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Re: heating Cable

> My question is really for those who posted saying they had tried them
> and saw no real benefit, and anyone else out there who might have an
> opinion.  Do most of you guys tear down your tanks every few years or
> stir them up constantly and never see the end of tank syndrome Horst
> Kipper did in the 2,500+ gallon tank?  Or have any of you gotten through
> that extended period Kipper and Horst mention as their stumbling block?

I don't tear down a tank with cables anymore than one without cables but
it's only to change the aquascape, nothing to do with the health etc of a

I've never needed to do anything to a cable system if they were set up
correctly from the start.

I started off thinking all these goodies and extra gadgets meant the tank
would be better for plants/fish. Nope, not true.
It took me awhile to get over that issue. I had it bad( a chronic
medical/aquaristic condition referred to as _Gadgetilingus_).

 Fortunately I set up a number of tanks for clients with the $ to buy these
gadgets (They also got infected but not from me) and got to see the tanks
over a few years.  
> If you have looked around at the sites people here refer to, you will
> find some of the most beautiful planted tanks around.  Clearly, Scott
> H., James Purchase, Tom Barr and George Booth really know how to grow
> aquatic plants (far better than me I would add).  But has anyone, except
> George that I am aware of, really tried this the way Dupla proposed?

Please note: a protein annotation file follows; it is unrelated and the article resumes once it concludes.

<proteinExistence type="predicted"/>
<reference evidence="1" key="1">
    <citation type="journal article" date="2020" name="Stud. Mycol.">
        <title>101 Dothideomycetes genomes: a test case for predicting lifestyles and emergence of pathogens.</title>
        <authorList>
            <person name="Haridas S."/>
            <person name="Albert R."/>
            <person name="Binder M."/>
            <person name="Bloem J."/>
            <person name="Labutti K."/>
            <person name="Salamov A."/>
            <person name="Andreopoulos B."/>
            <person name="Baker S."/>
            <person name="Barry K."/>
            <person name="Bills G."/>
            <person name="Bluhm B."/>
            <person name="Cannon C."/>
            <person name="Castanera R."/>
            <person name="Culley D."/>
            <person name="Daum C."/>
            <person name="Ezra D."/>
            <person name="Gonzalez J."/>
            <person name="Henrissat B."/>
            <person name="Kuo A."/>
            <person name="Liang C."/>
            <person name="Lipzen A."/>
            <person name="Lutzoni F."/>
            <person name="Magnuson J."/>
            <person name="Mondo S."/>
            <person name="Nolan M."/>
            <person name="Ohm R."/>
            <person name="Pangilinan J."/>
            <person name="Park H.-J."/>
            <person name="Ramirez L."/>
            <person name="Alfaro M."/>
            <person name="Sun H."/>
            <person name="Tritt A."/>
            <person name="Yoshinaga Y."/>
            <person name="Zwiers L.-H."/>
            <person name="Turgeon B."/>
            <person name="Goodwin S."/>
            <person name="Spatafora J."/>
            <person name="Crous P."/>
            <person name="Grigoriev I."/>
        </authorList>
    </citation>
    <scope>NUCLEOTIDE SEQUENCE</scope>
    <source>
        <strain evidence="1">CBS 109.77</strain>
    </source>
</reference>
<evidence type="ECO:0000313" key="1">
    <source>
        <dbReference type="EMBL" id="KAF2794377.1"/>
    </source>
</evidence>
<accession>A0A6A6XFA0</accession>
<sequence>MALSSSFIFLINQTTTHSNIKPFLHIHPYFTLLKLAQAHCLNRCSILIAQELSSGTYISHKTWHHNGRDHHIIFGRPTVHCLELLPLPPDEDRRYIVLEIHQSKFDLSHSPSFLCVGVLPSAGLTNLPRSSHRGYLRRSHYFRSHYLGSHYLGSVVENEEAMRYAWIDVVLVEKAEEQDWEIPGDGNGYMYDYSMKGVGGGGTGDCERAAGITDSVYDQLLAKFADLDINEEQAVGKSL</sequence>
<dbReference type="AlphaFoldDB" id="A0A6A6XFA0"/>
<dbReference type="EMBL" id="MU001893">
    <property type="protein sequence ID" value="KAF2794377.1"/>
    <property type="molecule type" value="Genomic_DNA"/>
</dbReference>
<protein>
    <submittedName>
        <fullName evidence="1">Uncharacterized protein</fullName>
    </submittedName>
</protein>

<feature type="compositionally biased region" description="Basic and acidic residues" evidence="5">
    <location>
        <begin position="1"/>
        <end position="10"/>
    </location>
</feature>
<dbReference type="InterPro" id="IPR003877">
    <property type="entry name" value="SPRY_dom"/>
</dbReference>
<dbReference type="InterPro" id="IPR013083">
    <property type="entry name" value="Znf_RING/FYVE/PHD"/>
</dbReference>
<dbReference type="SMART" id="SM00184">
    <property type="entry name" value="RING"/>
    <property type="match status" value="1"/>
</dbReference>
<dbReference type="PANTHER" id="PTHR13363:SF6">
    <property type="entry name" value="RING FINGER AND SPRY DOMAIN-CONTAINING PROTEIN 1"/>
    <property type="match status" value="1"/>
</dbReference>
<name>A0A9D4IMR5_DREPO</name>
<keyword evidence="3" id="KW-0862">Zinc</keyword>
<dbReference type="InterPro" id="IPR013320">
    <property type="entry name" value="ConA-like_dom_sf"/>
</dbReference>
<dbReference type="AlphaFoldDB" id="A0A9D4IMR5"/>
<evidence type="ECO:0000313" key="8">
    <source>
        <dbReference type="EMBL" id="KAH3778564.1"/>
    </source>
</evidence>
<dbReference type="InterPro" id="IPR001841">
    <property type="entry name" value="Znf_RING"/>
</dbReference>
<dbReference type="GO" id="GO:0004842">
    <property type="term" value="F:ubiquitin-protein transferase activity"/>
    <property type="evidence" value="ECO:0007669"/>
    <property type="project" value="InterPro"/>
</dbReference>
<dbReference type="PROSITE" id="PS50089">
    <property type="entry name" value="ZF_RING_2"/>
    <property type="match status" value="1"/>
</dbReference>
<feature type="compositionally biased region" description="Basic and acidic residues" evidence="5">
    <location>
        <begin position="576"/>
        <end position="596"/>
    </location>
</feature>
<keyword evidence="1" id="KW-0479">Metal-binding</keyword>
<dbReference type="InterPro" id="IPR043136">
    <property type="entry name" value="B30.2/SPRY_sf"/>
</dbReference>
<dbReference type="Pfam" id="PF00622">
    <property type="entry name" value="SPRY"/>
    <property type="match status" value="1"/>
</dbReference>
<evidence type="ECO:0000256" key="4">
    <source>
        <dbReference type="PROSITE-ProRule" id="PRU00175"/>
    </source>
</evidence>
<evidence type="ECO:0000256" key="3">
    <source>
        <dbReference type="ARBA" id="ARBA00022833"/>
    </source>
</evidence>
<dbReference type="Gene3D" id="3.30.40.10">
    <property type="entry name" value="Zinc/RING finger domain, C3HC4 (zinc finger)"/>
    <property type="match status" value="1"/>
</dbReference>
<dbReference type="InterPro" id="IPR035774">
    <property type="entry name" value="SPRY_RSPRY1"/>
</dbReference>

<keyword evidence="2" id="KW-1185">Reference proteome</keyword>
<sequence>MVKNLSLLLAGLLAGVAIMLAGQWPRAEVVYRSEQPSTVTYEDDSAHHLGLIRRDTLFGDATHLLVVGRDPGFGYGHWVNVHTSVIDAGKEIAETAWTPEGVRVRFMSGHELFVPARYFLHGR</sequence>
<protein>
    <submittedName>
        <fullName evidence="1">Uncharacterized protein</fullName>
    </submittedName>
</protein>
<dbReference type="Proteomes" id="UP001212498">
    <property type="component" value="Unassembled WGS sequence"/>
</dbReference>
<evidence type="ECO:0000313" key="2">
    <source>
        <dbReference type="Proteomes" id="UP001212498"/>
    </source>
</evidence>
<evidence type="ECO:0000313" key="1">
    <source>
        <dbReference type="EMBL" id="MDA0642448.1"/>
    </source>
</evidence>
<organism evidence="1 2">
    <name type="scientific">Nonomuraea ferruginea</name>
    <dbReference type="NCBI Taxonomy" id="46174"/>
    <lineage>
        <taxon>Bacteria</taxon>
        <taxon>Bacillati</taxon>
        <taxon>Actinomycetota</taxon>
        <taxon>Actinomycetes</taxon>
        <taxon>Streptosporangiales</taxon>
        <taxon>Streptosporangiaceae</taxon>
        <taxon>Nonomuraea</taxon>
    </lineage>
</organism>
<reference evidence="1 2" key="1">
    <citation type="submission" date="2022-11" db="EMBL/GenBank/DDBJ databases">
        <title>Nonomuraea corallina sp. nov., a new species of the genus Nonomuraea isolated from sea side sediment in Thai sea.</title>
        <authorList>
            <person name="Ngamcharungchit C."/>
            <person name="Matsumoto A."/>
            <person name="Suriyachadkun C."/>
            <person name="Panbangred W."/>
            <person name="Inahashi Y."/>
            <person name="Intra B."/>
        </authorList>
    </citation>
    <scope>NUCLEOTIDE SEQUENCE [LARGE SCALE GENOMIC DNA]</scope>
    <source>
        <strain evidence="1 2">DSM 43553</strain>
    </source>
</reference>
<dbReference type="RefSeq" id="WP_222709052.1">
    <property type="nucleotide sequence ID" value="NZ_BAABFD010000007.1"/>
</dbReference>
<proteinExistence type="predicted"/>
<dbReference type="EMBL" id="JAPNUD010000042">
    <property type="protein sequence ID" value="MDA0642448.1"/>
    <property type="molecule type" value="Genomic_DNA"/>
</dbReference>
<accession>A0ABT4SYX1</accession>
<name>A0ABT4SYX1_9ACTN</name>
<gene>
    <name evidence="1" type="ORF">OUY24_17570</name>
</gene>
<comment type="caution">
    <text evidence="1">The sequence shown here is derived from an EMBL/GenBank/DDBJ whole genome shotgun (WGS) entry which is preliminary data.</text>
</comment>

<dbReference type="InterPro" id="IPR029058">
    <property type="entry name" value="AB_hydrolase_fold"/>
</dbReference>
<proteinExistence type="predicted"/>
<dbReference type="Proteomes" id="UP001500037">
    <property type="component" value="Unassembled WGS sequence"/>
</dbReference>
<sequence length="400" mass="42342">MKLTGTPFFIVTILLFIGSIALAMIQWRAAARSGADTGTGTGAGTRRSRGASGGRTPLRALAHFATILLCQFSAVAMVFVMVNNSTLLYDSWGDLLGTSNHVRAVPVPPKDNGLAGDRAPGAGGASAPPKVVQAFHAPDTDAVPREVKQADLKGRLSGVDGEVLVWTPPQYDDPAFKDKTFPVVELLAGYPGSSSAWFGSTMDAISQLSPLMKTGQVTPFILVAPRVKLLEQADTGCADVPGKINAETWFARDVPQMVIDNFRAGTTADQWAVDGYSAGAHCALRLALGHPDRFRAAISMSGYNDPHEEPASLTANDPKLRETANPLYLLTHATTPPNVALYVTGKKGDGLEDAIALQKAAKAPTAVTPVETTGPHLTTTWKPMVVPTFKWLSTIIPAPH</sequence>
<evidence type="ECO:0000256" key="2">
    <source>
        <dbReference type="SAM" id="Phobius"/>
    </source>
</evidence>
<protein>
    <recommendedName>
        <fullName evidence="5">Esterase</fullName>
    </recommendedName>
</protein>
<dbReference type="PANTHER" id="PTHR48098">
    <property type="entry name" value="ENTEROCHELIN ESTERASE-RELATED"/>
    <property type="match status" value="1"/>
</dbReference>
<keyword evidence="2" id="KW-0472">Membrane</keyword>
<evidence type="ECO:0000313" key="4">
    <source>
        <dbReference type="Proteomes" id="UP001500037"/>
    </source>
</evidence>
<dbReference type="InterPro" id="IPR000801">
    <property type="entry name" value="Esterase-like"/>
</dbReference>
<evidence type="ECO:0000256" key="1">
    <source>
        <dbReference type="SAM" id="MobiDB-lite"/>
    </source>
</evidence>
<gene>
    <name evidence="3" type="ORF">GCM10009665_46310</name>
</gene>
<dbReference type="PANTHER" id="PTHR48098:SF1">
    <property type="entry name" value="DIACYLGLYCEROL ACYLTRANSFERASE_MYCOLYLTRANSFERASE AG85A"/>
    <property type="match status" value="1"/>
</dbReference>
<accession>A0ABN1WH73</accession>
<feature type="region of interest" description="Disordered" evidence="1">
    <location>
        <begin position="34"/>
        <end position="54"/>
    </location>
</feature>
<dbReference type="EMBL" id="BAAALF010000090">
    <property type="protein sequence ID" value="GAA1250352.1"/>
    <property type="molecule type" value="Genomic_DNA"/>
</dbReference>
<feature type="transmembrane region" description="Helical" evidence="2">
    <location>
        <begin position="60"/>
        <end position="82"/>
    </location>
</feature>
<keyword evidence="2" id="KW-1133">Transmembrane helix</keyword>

I recall the tank I set up for a client was 100% Dupla, the cables, lights,
filter was a Tunze in a sump, pH controller, Reactor, CO2 system etc.

The tank was custom, the stand as well. After about 7 years we switched him
to flourite. He's much happier these days.

Another person called me up to redo a tank. He had a full blown Dupla system
as well. The guy who set his tank up had used .5 to 1.0 mm sand and 2-3 mm
and 5-7mm sand layered. After about 2 years or so these layers had fused
into one.
The substrate was compacted badly. Considering the success with the other 4
large flourite substrates I'd added to other tanks, he sold the cables.
His results were also much better. He's been happier since. I guess it's
been about 8 years since the first tank was set up with 100% flourite.

> In the section on heating and in one of the appendices of "The Optimum
> Aquarium" (OA) they specifically mention the need to correctly ventilate
> the lighting so that it does not add heat to the tank which would
> naturally keep the cables from coming on.  They also mention using a
> very low wattage cable so that they are on most of the time to provide a
> more constant and gentle flow ("as slow as possible").  There is also
> say this low of a wattage heater might necessitate the addition of a
> secondary heater cable or another heater to provide auxiliary heating
> during the colder months of the year.

So please precisely describe "as slow as possible" ? I call it not having
any cables at all, diffusion is fast enough I'd argue.
> Isn't that what it is supposed to do?  I thought that the idea was to
> get that stuff (Dupla calls "decayed matter") up into the column where
> it could be dealt with by the wet/dry filter.

Well the roots should remove the "decayed matter". The only thing a wet/dry
will do is convert the NH4 into NO3 fast. Not much else except add O2 if the
tank is too low(below the air's level) or if the plants are not producing
much O2 etc. It allows large bio loads to be added with less chance of

So if there's too much NH4, then either there's not enough plant mass, not